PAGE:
Estonia has been telling us so for years.
It has been telling us that for the Chekist in the Kremlin, whose soul presidents are said to have glimpsed and whose payrolls former chancellors have entered into, the Cold War never ended. It has been telling us even before the invasion of Georgia in 2008 or the annexation of Crimea in 2014 that Putin has been gunning for a major confrontation with the West. It has been telling us that the Russian special services and their proxies were tirelessly working to undermine Europe’s postwar security architecture, sow division in our societies with disinformation, influence operations and subvert democratic elections.
Estonia has been telling us that perhaps building Russian pipelines or letting Russian oligarchs gobble up sports clubs, castles and media companies in our backyard was not such a hot idea. It has been telling us that “resets” and rapprochement never buy genuine goodwill with the Kremlin, however much the well-meaning architects in the West may hope that to be the case; at best, they only buy time.
Estonia has been telling us.
And yet, for too long, the response from Western Europe and North America has been one of placation or condescension. That scruffy little Baltic state fixated nostalgically on 20th-century state conflict in a 21st-century era of nonstate actors and sacred terror. Why won’t it move on and get with the program already?
Except now nostalgia defines the present and may yet define the future. Estonia’s fixation, born of existential necessity, has proved more than useful; it has made it the keenest observer of how Putin’s war in Ukraine would go. Which is to say sideways.
I was in Kyiv in January, a few weeks before the bombs fell on that capital, and met with Kuusk after a series of interviews with mid- and high-ranking Ukrainian officials. I had come to find out why they weren’t panicking when everyone else was. All thought the imminence of a major invasion aimed at regime change was unlikely in spite of the steady trickle of leaked intelligence in the Anglo-American press that it was all but certain. At worst, there’d be some mucking about in the Donbas, but a blitzkrieg in Kyiv? Putin wasn’t that crazy, the Ukrainians assured me.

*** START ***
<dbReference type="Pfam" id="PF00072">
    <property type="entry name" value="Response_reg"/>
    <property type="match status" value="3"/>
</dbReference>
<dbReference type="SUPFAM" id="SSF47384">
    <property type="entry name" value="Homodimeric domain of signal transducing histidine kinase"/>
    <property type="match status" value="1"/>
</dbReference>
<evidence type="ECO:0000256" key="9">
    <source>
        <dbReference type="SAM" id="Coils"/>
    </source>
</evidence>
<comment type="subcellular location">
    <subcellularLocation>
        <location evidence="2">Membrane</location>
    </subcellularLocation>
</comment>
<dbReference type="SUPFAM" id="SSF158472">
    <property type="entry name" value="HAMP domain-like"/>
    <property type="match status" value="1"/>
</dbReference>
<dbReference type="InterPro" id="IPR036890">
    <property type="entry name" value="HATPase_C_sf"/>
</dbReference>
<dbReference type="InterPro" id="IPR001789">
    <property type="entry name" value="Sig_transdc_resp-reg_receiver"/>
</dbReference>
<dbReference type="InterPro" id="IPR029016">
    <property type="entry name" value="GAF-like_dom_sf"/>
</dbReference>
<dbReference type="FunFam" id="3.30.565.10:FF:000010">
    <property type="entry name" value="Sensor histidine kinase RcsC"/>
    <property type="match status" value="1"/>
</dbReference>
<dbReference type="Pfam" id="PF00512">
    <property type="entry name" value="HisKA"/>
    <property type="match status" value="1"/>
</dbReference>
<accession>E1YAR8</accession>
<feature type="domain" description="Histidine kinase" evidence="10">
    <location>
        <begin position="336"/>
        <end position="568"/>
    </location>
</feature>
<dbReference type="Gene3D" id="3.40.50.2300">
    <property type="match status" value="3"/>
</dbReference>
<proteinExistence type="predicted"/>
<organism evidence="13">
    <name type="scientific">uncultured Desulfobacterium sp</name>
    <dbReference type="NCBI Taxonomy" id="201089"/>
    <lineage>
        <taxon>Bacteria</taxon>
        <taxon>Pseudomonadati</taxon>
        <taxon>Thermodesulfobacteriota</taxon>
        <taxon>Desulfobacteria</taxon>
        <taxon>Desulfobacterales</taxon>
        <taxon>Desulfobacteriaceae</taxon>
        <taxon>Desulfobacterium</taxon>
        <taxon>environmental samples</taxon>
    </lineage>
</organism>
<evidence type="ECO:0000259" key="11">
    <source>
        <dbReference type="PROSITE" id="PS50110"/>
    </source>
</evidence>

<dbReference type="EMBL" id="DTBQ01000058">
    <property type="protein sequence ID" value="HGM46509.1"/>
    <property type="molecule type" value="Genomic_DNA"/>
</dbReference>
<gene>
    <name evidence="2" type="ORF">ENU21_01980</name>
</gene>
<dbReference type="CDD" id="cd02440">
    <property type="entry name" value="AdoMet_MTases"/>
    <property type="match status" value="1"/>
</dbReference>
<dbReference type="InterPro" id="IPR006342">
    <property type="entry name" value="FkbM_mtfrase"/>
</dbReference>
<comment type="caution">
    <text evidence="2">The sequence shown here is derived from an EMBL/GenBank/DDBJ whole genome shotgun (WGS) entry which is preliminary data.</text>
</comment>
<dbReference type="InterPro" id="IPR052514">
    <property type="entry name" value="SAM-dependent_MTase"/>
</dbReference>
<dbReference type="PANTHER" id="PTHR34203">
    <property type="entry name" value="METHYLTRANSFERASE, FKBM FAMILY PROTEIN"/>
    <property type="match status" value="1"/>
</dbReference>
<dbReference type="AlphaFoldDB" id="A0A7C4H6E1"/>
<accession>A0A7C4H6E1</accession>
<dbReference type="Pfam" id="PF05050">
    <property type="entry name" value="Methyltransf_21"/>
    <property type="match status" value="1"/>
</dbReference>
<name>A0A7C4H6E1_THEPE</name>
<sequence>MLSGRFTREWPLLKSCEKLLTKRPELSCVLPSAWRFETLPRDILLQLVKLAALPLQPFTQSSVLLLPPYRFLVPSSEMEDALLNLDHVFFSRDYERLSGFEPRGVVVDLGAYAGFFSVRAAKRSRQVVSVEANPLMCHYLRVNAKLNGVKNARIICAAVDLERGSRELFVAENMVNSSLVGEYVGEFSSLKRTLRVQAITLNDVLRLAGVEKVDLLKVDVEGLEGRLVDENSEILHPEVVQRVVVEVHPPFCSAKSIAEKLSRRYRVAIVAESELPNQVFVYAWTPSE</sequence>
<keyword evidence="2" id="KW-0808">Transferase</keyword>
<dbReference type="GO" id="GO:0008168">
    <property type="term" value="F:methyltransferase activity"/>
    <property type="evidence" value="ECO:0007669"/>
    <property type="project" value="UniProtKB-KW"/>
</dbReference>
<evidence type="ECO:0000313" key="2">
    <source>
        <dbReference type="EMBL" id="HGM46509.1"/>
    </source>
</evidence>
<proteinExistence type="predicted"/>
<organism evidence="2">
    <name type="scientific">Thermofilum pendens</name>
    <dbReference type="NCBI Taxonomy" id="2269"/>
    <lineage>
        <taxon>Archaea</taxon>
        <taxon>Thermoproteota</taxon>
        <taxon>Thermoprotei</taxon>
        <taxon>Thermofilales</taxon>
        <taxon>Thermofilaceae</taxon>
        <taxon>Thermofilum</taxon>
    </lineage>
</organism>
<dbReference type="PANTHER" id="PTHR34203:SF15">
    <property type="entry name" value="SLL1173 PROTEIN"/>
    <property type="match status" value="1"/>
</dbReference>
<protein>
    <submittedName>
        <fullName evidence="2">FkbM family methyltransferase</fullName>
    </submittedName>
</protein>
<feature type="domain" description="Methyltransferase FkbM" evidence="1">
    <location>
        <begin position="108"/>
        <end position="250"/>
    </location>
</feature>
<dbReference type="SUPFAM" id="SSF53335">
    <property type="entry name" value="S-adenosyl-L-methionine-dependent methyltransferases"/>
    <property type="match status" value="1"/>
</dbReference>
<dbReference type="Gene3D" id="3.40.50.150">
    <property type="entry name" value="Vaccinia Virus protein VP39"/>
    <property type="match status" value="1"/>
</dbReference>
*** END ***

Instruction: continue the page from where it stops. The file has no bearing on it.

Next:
Kuusk believed he was that crazy, but that much of the apocalyptic scenarios anticipated by other countries — including mine — about the inevitable fall of the Zelenskyy government within 72 hours and the destruction of its air defenses within minutes was badly misinformed.
Ukraine in 2022 was not Ukraine in 2014, he said. The army, which was in disarray eight years ago, was now battle-hardened and more experienced than any NATO army in knowing exactly how the Russians fight. Or try to. Even with Stingers and other man-portable air defenses, Kuusk added, Ukrainians would still be shooting Russian Sukhois and MiGs out of the sky. Why? Because they’d be flying at low altitudes owing to lousy winter weather conditions and the imprecision of their dumb bombs.
Kuusk was right, and I have a groaning database of videos showing flaming Russian warplanes crashing to the ground to prove it. A half-hour with him in a Kyiv restaurant (the Estonian Embassy that day had to be evacuated because of a series of bomb threats made by parties we can only guess at) was worth all the expert commentary I’d consumed in the prior weeks. This included cynical essays in American foreign policy journals suggesting it was useless to arm Ukraine at all because the country was toast. A corollary of that thesis was that it was necessary to give Putin his off-ramp even before he had found his on-ramp. Had we considered foreclosing the possibility of Ukraine’s ever joining NATO or the European Union?
Estonia hadn’t because it understood the dividends that derive from membership in both institutions: not having Russian rockets rain down on universities and maternity wards seemed to its electorate more an inalienable right than a privilege. And the good news is Ukraine is now fast becoming a NATO-standardized military; and it has already done single-handedly what the alliance was founded to do collectively. It has gained EU candidate status, something no doubt facilitated by diplomacy of another Estonian, Matti Maasikas, the EU ambassador to Ukraine and another early and eager returnee to Kyiv.
“There are decades when nothing happens,” one troublesome Russian politician purportedly noted, “and there are weeks when decades happen.” In weeks, Ukraine has through fire and steel dismantled a series of self-destructive myths built up over decades, myths that have been dressed up as items of conventional wisdom in many Western governments, even though they now seem little more than the yield of assimilated Russian propaganda.